Seven Jarvis, 12, recently moved to St. Croix, but was excited Friday night to be back on St. Thomas for Miracle on Main Street. Wandering around for a bit, Jarvis was finally drawn to one of the block’s many music stations, where he stood, watching intently, as pianist Lennon Richman played a string of holiday favorites.
“I’ve always wanted to learn the keyboard,” Jarvis said. “I’ve just been drawn to it and every time I hear someone else play, it sounds so nice.”
Richman said as a kid, he was similarly inspired and took up the instrument at about 10 years old. His father, Steve, was also playing guitar Friday at a bandstand further down the street, giving Richman the chance to go solo.
“I grew up watching my dad play at events like this, and it means so much that the organizers also reached out to me this year to take part,” Richman said. “For our community, Miracle on Main Street is such an important piece of the holiday season, and I’m honored to be able to show my support in whatever way I can.”
Stories like Jarvis’ — and Richman’s — permeated through the downtown, giving even more life to an event that had become, over the past three years, a casualty of the pandemic and, in its wake, a rebounding economy. Its return came with a vengeance Friday, lighting Charlotte Amalie up with activity, replete with caroling, street corner Santas, crafts and kids’ bouncy houses, steel pan battles and lighted storefronts that beckoned shoppers with holiday deals. From Market Square to Emancipation Garden, almost every inch of pavement and sidewalk was occupied.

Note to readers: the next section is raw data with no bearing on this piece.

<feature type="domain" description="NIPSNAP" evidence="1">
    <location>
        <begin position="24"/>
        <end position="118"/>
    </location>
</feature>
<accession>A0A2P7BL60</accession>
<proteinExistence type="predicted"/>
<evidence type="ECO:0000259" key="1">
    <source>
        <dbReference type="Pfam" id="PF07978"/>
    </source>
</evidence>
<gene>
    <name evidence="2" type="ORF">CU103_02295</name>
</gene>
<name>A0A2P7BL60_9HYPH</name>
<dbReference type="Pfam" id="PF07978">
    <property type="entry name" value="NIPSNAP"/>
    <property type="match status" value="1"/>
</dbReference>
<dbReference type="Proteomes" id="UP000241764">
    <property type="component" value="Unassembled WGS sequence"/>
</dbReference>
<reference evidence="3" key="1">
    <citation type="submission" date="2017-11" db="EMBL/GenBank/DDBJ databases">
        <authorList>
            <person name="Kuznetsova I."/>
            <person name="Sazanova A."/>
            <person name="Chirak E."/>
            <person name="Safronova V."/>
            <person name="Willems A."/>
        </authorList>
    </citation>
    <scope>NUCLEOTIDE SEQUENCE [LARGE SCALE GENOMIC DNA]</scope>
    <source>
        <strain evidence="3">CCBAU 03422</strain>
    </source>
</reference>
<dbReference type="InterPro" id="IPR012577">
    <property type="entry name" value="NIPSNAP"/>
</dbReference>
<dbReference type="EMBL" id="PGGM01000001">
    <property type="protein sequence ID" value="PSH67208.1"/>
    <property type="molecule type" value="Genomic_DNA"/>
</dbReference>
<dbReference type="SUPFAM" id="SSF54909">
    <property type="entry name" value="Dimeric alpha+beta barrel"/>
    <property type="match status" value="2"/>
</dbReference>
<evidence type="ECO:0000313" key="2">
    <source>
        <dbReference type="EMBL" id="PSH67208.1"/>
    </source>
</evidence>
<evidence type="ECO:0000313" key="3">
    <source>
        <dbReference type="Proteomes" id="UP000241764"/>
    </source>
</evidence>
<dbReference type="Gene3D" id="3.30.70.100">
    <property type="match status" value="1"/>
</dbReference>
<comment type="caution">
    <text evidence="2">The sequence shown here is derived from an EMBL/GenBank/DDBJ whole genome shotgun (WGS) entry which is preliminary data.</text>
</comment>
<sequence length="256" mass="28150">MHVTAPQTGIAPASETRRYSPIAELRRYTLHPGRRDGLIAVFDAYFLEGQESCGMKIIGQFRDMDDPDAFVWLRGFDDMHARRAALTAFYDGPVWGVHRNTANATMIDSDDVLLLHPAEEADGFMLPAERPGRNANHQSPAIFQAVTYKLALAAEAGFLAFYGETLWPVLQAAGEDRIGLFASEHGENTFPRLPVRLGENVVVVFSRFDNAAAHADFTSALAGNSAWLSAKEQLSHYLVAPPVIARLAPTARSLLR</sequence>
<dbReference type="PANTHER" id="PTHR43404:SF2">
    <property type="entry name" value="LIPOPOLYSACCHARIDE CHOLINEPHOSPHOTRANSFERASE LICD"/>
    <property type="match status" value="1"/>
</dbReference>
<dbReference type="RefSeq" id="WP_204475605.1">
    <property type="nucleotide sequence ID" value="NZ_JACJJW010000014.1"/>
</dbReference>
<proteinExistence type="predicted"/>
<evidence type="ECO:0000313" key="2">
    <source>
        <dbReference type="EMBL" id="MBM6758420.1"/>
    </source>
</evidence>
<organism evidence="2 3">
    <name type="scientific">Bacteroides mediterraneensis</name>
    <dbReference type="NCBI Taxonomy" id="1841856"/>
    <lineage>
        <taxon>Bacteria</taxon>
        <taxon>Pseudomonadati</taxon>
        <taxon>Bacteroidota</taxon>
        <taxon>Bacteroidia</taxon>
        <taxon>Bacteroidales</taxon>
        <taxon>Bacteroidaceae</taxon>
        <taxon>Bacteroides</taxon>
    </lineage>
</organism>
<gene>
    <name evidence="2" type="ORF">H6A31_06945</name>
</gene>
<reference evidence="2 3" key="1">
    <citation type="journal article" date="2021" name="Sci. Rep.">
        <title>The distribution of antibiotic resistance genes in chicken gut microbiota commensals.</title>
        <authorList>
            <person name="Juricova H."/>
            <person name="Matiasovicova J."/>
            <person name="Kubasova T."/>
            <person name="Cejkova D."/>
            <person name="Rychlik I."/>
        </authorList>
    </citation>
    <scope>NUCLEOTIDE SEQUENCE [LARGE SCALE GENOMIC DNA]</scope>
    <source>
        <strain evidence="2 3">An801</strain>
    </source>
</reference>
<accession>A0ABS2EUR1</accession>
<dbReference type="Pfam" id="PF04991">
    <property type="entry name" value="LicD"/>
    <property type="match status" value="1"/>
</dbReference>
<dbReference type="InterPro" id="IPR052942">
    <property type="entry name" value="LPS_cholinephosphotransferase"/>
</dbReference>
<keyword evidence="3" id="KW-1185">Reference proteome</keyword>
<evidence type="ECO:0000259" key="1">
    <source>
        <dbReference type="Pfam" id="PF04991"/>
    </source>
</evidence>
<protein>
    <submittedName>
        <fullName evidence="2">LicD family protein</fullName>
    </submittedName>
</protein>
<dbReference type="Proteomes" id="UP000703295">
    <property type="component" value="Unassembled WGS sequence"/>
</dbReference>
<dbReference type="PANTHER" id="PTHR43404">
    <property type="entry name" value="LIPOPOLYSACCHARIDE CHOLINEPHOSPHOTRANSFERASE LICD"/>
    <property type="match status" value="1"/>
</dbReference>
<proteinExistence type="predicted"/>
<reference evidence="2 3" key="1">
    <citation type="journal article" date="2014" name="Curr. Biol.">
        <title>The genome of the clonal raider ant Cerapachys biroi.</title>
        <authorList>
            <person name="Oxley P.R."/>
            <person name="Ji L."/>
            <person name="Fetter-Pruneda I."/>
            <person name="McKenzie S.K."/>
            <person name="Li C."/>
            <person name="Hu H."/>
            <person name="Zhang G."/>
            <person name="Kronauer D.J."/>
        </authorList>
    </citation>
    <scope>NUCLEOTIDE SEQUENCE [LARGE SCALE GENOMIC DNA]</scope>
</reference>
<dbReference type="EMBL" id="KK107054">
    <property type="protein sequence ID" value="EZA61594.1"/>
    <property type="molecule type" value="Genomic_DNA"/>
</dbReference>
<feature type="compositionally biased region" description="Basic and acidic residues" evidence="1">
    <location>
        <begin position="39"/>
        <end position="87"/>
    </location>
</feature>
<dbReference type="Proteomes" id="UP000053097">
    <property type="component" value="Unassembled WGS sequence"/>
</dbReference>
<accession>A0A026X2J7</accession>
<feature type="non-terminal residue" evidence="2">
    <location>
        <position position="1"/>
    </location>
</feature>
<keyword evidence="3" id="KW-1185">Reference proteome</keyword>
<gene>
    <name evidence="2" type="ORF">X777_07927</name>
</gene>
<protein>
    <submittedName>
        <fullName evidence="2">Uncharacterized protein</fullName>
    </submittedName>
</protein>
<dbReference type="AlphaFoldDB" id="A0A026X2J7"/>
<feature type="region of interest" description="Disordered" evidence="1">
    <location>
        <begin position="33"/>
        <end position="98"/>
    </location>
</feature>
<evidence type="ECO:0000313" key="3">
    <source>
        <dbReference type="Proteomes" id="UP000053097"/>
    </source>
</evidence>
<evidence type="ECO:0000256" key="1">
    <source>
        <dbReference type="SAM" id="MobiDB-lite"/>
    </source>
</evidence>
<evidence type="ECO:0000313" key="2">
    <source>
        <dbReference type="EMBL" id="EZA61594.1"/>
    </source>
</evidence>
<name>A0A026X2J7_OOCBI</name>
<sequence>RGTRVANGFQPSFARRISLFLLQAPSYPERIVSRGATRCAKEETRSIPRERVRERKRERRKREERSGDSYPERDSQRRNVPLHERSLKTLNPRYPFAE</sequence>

“We asked for a spot right at the top,” Capt. Wanda Rivera, the Salvation Army’s V.I. Regional Coordinator, said as she and her husband Capt. Raul Rivera set up a red kettle near the bustling intersection by Post Office Square. This year, the organization has been trying to meet a fundraising goal of $46,000 and, within about a month, has been able to amass all but $6,456. What made a difference were funds raised earlier this month during a matching campaign that brought in nearly $10,000, she said.
A little further down, the Charming Twirlers Majorettes joined the throngs of food vendors set up in the Garden, their stall bursting with homemade cakes and cookies. Founded more than three decades ago, the group has nearly 60 members and is getting ready, for the third year, to travel to a twirling competition in February, where they will represent the territory.
“Last year, we went to Twirl Mania in Florida, and we did fantastic,” Twirlers director Migdalia Feliciano said. “We placed first in the senior twirlers competition and in the half-time show competition, and we’re looking forward to continuing.” The cost per twirler to travel is a little over $1,000, but Feliciano said opportunities like Miracle on Main Street give the group a chance to raise more awareness within the community for the cause.
“And that’s exactly why we do it. The social part of it — that’s what really makes the event special,” Lucky Jewelers owner and Chamber of Commerce member Pash Daswani said after hearing some of the vendors’ stories. “For us, it’s not an event for making money — it’s about coming together, celebrating the season, and just giving the community a place to be.”
Now in its 28th year, Miracle is sponsored by the St. Thomas-St. John Chamber of Commerce and V.I. Department of Tourism.